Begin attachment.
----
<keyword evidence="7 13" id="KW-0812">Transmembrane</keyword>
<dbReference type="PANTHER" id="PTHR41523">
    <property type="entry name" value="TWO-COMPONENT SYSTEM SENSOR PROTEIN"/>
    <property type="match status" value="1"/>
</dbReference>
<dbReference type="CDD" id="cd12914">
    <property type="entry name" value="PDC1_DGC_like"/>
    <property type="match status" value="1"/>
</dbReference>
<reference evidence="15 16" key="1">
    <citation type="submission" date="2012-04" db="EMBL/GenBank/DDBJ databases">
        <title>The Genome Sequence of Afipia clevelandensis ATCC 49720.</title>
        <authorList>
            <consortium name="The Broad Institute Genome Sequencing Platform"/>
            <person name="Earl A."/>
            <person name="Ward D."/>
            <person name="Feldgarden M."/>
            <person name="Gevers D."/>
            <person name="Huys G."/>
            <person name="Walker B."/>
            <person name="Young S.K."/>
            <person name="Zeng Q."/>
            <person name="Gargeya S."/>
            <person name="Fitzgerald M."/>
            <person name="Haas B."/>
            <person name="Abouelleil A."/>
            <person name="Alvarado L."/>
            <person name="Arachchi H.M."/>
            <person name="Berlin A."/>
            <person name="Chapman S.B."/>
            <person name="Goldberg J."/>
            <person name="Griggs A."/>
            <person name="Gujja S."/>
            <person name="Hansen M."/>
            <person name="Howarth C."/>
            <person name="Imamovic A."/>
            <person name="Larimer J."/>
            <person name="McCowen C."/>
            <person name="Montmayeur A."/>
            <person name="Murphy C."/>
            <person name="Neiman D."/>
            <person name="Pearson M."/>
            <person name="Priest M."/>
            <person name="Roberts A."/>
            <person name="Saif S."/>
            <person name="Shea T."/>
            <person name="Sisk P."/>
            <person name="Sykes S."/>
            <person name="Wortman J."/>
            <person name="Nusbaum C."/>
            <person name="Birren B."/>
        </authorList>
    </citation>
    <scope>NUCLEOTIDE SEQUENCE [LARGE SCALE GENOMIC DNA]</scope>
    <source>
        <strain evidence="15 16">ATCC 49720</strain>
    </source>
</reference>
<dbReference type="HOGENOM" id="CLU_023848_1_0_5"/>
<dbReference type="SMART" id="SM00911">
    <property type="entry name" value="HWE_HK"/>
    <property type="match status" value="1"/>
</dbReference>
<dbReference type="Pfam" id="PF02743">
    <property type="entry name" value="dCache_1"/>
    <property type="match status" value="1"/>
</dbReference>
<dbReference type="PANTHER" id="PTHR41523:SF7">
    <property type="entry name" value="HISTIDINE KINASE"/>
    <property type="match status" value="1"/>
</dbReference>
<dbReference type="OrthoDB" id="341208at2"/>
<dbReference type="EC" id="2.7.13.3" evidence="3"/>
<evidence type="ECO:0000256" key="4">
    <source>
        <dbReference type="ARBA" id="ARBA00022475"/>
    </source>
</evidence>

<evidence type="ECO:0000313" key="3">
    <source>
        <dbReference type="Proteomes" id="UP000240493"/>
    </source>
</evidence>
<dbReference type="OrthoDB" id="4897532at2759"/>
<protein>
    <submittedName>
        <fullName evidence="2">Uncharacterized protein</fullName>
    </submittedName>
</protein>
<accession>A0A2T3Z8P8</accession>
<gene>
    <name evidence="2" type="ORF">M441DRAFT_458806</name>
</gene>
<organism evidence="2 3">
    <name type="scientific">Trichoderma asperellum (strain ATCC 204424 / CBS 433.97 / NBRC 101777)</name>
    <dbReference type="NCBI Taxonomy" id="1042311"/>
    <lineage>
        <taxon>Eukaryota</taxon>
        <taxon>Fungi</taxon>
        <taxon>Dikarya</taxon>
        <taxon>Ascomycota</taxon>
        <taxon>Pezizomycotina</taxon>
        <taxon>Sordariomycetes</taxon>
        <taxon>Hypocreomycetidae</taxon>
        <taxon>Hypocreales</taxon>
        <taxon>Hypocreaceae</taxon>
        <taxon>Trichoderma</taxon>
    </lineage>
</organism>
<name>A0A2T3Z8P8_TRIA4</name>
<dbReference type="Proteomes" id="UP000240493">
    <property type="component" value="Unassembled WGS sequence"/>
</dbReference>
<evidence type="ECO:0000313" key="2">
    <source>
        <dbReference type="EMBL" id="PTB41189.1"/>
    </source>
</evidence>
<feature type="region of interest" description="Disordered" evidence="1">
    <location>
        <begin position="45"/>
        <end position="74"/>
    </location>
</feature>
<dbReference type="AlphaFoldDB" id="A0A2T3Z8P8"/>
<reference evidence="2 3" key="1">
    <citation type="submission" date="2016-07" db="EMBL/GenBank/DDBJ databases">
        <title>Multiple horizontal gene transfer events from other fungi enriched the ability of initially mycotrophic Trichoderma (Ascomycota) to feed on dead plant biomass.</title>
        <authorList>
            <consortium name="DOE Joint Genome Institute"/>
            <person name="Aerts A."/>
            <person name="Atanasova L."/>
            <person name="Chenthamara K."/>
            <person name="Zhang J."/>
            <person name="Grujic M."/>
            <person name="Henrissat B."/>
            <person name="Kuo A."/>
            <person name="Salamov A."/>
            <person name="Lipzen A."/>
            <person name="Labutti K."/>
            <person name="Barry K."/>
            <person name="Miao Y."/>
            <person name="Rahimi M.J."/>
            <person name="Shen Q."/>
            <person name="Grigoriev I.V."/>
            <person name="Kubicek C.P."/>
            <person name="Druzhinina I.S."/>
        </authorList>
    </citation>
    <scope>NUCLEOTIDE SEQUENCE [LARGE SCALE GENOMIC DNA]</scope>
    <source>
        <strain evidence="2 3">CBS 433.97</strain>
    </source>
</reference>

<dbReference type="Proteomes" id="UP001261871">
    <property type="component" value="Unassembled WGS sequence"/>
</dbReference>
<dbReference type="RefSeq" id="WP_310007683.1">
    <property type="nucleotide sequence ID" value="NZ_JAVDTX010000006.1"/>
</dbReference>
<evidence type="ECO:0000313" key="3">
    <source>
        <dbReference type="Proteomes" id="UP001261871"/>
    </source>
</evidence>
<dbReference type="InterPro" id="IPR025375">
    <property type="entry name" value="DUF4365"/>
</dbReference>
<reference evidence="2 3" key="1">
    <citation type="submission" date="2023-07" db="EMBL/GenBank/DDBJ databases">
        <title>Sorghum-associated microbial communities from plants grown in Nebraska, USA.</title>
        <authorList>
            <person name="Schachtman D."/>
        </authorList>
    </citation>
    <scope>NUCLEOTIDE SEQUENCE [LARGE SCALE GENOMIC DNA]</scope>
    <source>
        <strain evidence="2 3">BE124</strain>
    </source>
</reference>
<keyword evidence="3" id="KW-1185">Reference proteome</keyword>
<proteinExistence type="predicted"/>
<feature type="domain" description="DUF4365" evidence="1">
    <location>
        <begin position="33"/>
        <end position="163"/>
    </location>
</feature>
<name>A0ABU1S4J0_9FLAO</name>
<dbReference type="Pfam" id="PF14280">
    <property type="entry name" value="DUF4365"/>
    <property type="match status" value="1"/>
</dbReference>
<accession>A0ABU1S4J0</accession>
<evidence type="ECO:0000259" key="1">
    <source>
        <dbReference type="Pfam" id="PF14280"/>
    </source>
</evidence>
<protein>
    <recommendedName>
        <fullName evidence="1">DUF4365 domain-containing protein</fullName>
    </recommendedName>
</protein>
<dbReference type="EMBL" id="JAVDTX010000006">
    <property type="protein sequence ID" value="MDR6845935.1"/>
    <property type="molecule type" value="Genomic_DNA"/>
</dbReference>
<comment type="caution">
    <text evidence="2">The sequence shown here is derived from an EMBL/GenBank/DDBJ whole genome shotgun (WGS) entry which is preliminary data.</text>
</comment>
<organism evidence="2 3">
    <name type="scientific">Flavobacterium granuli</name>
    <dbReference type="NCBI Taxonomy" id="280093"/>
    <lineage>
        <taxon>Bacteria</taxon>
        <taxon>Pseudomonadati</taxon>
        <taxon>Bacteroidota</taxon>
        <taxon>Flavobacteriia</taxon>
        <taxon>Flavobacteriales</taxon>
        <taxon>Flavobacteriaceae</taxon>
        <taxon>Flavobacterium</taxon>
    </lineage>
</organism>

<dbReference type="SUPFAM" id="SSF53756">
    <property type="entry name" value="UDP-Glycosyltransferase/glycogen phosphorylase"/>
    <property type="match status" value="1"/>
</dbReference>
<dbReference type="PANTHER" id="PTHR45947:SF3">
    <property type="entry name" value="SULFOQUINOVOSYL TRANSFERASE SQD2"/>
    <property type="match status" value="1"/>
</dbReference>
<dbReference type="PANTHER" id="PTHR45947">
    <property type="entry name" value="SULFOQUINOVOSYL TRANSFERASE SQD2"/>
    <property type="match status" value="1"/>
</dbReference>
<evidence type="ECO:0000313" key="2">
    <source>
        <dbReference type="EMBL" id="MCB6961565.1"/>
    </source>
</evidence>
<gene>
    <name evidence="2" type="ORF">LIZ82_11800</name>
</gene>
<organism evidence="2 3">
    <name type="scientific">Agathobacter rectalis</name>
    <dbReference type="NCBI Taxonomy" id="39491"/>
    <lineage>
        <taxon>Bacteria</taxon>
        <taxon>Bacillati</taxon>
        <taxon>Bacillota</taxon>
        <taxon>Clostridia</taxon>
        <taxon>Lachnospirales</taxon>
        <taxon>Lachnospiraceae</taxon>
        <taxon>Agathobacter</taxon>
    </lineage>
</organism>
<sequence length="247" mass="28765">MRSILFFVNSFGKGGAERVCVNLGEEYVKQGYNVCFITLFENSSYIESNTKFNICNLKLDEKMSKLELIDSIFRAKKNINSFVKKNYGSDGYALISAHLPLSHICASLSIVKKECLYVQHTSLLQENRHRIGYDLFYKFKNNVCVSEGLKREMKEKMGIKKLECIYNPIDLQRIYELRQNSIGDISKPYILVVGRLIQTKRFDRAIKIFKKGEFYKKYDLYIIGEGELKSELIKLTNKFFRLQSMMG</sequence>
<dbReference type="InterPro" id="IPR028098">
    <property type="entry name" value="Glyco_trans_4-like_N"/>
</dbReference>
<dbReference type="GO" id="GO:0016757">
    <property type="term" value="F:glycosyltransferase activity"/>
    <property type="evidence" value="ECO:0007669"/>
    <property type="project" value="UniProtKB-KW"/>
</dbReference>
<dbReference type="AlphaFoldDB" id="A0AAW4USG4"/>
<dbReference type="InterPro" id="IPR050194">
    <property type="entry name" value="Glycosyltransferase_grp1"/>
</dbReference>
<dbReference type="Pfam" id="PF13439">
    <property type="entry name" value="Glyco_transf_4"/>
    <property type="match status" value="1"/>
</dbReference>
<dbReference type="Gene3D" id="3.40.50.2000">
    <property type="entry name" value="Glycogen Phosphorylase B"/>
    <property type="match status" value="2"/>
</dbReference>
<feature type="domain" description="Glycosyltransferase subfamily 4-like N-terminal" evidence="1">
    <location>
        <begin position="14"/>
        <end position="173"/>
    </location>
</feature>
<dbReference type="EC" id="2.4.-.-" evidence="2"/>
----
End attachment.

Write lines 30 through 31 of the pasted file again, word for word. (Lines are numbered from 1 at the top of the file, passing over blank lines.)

            <person name="Chapman S.B."/>
            <person name="Goldberg J."/>